DSLR Photography - Part 2

May's meeting was well attended and saw the return of Pat Clough, society member, to talk about DSLR Photography part 2.
Jackie Harris opened the evening by welcoming all, in particular new members, and running through a few notices. 

Sandy Giles, who runs our practical evenings, discussed the next practical evening in July. It will run the format of an “astronomers question time” with four panellists and Sandy put out a request for questions to be asked on the evening.

Morton then went on to discuss the roof of the observatory and asked if anyone had experience of fibreglass resins, of which we plan to 
re-roof the observatory with.

Pat’s second lecture was informative and generated lots of questions from the audience. He went through a variety of aspects of digital SLR photography including focusing, the exposure triangle, histograms, white balance, mirror lock up and file formats.

Pat uses a Bahtinov Mask which has transformed his focusing. These masks fit on the front of the telescope to aid focusing and can be easily made at home. There is a link on our website to print out a template for making a mask to fit your scope if you are interested.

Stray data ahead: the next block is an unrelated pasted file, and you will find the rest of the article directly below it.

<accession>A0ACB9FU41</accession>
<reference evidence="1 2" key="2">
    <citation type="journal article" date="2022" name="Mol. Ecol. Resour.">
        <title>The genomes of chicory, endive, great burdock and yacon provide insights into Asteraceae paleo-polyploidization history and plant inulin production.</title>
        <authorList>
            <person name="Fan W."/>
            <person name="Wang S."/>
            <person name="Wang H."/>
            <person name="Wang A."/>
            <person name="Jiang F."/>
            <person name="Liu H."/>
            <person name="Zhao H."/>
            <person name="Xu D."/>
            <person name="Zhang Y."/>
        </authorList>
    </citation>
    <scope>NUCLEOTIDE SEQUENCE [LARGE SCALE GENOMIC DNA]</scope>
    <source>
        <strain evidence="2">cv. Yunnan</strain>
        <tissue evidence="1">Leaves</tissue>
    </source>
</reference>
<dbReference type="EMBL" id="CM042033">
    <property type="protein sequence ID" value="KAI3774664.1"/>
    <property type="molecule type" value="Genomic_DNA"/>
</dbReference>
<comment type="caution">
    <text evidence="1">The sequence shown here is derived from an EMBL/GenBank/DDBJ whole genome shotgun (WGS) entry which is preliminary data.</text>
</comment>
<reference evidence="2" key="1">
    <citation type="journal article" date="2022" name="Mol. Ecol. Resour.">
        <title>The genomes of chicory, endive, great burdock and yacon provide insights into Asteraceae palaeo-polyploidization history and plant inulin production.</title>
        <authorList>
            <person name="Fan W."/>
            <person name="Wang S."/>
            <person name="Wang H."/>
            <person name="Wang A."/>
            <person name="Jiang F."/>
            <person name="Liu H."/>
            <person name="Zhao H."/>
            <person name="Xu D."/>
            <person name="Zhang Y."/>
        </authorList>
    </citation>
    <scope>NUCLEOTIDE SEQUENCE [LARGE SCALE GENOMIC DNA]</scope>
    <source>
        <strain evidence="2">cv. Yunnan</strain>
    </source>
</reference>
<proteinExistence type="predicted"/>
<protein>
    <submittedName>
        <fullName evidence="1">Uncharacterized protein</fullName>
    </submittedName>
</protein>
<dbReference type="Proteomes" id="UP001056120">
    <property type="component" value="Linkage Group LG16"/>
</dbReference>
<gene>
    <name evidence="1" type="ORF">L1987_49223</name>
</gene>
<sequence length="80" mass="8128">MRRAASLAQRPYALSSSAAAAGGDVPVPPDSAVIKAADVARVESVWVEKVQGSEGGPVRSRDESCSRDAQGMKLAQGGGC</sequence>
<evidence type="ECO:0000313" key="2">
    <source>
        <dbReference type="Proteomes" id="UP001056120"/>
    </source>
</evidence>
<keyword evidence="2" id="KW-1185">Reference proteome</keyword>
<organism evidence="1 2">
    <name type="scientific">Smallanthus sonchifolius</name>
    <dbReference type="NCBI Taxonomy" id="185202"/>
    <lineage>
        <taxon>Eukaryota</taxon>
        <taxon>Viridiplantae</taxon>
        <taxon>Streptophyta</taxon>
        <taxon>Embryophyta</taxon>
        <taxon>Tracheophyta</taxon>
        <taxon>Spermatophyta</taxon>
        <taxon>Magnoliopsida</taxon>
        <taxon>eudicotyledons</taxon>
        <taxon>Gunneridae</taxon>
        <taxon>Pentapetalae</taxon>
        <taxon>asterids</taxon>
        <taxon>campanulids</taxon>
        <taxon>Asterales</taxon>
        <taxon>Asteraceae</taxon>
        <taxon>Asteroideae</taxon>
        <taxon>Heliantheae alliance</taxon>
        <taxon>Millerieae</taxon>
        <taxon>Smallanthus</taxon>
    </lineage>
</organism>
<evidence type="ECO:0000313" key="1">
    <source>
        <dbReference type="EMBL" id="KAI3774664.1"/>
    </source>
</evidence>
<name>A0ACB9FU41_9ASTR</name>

The exposure triangle is a combination of the ISO, which controls the amount of light, the Shutter speed, to control movement and the aperture which controls depth of field which, when used together correctly will produce the ideal exposure.

Several pictures of histograms were shown and Pat described the ideal histogram to try and achieve and Pat told the audience that it was essential to look at the histogram in order to get a good astro-photograph exposure. He explained that the left start of the histogram reading needed to be away from the left hand edge of the screen.

For astro-photography Pat uses Day Light white balance. Custom white balance can also be used and this can be achieved by taking a picture of the night sky and then asking the camera to set it.

Pat then showed us a variety of pictures and discussed his process for taking them. He recommended that at least 15 frames be taken which can then be stacked, the noise reduction should be turned off and for deep sky he would use an ISO of 800 and for the moon an ISO of 200.

All in all this was another informative and interesting lecture that Pat gave us and it was well received by the audience.

The next meeting will be the Astronomers Question Time on Thursday 4th June – please do come along to ask your questions.....its looking as though this is going to be another good evening.